A Block: Bad Luck Fale [0] vs. Kazuchika Okada [0]
Fale usually dominates the top guys in tournaments. He’s unbeaten against Okada in tournaments, including a G1 win in 2016 (**¾), though he did lose to him later that year (**) and again in a title match in 2017 (***½). Carefree Okada was back. He had fun with Fale, taunting him, slapping him, and giggling. He’s a totally different person since dropping the title. It pissed off Fale and set up Tanga Loa, who was at ringside, attacking Okada. From there, Fale threw him into the chairs outside and beat him down. Okada made the expected babyface comeback and though he’s acting like a different guy, most of his in-ring stuff remained the same. However, instead of going for the Rainmaker, he went for the Tombstone, which nearly cost him in their title match. HE did hit two Rainmakers, but Loa distracted him. We got another ref bump moment, bringing out Tama Tonga to hit the Gun Stun. A Bad Luck Fall later and Okada was 0-2 after 13:38. Okada does okay with Fale, but not nearly as good as Tanahashi, Shibata, or Nakamura. This had some moments and I’m digging the changes in Okada. However, the Firing Squad continue to have their matches plagued by shenanigans. It’s like early Bullet Club stuff. [**¼]

A Block: Hiroshi Tanahashi [2] vs. Jay White [2]
At Wrestle Kingdom, Tanahashi retained the IC Title over White (***¼), but it was before White got into the groove he’s in now. This is the building where White beat Omega, while Tanahashi has lost to SANADA and Sabre here the last two years. Considering what Suzuki did to Tanahashi’s knee on night one, it made sense for White to target it. Though Tanahashi was outwrestling him in the early stages, a shot to the knee would put Jay back in the driver’s seat. White showed how much he’s grown as he adapted his game plan. After Tanahashi got dropped on his neck, Jay put the attention there, hitting things like a Saito suplex outside. However, I wasn’t a fan of White trying to use a chair. I get that he wanted to damage Tanahashi, but going for a shot with it right in front of the referee was just dumb. That did set up a finishing stretch that the fans were completely invested in. Tanahashi got close to winning, but White knocked the ref into the corner, crotching Tanahashi. He hit the Blade Runner to win in 24:02 and has now beaten Omega, Okada, and Tanahashi in the same year. I liked most of this. White continues to nail his new character and he’s grown into it. The chair stuff was stupid and doing more spots involving the referee after Suzuki and the Firing Squad felt like a bit much. [***¾]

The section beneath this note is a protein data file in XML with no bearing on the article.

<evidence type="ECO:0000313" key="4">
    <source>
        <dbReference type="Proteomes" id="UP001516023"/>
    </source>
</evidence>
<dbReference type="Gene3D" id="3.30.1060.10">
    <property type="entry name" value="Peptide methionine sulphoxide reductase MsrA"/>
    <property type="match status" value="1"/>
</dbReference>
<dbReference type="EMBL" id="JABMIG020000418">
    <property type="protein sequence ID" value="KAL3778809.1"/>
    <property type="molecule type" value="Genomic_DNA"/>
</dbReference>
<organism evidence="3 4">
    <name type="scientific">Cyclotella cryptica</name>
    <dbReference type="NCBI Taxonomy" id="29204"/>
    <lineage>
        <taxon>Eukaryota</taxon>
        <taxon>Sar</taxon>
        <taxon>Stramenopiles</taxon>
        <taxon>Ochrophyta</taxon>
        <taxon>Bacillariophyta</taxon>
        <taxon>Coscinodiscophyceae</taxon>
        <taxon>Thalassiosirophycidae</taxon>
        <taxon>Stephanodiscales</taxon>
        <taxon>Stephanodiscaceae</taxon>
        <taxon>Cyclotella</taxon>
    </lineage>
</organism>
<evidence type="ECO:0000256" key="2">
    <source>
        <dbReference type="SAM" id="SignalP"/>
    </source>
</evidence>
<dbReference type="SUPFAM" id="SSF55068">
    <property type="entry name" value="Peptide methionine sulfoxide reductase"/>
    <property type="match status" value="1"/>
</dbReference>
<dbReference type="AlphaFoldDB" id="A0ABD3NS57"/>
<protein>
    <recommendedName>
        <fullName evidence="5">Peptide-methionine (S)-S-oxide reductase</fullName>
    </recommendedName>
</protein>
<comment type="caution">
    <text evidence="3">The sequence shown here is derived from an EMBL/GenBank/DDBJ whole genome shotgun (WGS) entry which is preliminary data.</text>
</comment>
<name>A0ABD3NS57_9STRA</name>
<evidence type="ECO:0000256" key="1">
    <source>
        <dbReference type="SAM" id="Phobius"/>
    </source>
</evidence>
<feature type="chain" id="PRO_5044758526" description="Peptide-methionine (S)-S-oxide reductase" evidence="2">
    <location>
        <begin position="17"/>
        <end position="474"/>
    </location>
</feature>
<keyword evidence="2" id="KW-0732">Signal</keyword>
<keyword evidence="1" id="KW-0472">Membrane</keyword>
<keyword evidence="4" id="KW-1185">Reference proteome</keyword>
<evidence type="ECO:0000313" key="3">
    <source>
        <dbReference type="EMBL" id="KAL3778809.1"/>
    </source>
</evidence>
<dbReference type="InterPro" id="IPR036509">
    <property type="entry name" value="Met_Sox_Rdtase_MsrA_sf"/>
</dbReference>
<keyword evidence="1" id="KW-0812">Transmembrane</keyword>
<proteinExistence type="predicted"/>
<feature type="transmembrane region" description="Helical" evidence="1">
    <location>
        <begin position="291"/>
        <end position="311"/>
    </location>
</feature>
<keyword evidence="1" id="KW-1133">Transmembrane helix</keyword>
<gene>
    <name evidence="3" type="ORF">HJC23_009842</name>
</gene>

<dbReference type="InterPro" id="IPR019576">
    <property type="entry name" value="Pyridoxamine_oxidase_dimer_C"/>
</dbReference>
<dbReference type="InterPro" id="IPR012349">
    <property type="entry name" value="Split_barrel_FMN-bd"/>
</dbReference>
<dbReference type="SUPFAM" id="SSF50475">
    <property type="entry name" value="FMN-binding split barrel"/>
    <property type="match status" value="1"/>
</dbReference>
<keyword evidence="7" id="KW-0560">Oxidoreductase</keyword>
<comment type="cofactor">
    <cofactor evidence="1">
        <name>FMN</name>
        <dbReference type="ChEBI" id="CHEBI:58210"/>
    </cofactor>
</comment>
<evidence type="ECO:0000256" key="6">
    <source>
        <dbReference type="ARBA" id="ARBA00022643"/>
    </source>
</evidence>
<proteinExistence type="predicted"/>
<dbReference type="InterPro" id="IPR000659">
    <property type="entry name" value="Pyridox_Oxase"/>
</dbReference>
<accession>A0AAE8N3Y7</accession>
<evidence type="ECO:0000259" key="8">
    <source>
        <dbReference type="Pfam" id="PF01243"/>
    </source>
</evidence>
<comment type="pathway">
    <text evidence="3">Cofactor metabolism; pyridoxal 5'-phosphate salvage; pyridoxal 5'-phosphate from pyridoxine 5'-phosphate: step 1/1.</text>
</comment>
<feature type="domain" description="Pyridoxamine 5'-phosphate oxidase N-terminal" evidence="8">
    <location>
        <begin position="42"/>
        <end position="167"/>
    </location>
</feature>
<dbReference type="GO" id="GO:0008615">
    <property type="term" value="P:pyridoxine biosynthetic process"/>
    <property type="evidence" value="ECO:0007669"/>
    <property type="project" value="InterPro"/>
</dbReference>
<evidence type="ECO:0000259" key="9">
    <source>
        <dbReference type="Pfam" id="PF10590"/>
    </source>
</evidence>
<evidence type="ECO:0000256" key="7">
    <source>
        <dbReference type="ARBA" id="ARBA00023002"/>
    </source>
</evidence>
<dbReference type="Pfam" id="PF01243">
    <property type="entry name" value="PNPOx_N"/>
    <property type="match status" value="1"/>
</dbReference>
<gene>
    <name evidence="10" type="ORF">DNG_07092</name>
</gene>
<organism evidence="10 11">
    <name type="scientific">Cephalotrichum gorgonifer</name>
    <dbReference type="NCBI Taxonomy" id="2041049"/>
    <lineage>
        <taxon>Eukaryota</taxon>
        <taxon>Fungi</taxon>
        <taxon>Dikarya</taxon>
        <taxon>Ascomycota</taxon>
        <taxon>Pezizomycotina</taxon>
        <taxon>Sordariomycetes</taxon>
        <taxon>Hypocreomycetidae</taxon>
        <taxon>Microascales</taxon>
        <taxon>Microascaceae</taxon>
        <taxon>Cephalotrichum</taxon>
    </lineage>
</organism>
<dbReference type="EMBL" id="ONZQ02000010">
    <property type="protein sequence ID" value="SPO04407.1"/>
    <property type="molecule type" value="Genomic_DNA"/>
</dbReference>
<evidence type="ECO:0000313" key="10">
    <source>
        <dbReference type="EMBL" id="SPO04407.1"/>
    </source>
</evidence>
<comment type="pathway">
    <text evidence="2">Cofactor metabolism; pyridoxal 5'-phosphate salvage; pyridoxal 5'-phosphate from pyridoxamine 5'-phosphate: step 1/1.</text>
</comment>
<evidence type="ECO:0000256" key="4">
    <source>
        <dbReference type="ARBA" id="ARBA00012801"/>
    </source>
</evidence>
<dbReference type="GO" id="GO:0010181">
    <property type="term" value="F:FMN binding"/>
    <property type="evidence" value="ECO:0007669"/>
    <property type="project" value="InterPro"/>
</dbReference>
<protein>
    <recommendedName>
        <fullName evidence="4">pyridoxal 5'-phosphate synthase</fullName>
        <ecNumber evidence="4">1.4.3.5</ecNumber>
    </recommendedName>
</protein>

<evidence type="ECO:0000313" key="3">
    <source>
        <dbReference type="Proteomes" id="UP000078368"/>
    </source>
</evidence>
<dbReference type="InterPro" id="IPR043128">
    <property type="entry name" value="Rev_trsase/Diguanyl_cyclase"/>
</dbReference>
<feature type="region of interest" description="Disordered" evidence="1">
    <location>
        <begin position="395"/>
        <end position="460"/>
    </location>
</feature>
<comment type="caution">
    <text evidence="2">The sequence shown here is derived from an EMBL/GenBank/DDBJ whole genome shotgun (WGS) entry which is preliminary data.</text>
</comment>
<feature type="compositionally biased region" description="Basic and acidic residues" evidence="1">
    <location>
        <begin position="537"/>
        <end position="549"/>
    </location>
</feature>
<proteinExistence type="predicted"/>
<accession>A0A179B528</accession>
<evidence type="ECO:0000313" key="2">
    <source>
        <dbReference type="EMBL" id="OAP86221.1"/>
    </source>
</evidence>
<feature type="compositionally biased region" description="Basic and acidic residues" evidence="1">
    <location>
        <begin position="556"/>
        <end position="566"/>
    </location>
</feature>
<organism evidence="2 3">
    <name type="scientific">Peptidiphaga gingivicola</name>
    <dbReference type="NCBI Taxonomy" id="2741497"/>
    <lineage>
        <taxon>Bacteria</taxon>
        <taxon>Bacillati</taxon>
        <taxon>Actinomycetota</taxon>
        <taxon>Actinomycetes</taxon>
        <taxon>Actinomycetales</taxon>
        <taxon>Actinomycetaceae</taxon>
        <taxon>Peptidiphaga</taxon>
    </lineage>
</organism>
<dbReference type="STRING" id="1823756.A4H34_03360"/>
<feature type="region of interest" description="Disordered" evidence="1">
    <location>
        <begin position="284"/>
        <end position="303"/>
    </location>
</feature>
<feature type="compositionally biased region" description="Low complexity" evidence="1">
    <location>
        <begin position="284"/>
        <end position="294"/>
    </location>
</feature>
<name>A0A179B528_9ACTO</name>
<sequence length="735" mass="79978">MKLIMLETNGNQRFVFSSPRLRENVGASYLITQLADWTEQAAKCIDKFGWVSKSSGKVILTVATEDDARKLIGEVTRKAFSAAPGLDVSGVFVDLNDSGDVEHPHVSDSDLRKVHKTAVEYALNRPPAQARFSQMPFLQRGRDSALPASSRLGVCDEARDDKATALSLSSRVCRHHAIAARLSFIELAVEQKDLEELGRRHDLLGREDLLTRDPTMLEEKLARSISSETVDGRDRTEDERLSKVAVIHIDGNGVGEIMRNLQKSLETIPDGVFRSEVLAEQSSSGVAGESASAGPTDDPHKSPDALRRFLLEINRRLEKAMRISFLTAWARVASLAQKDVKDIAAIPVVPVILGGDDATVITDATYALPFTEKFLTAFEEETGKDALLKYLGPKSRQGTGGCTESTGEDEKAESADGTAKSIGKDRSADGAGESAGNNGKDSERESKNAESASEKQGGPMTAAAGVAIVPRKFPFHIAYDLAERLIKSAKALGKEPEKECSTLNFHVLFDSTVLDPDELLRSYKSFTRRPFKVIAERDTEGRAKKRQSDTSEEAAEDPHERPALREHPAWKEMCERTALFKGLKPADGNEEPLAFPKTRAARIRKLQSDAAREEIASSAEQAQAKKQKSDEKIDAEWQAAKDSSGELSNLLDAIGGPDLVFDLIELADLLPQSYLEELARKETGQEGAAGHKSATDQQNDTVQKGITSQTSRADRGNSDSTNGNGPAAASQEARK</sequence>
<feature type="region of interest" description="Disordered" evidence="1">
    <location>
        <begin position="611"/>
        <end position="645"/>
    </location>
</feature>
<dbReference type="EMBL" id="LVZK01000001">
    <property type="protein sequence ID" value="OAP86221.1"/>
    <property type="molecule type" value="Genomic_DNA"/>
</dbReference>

Overall: 7/10. There were three good matches on this show and two that kind of missed the mark. Nothing was great, but everything was watchable. Elgin/Page went too long, yet still managed to be better than expected. EVIL/HASHI was decent and Fale/Okada didn’t do much for me. Suzuki/Makabe was a fun brawl and White/Tanahashi felt like a worthy main event. There were too many ref bumps and shenanigans, though.

Jay White4 (2-0)Kenny Omega2 (1-0)
Togi Makabe4 (2-0)Kota Ibushi2 (1-0)
Michael Elgin4 (2-0)Hirooki Goto2 (1-0)
Hiroshi Tanahashi2 (1-1)Tama Tonga2 (1-0)
EVIL2 (1-1)Tomohiro Ishii2 (1-0)
Hangman Page2 (1-1)Tetsuya Naito0 (0-1)
Bad Luck Fale2 (1-1)Zack Sabre Jr.0 (0-1)
Kazuchika Okada0 (0-2)SANADA0 (0-1)
Minoru Suzuki0 (0-2)Juice Robinson0 (0-1)
YOSHI-HASHI0 (0-2)Toru Yano0 (0-1)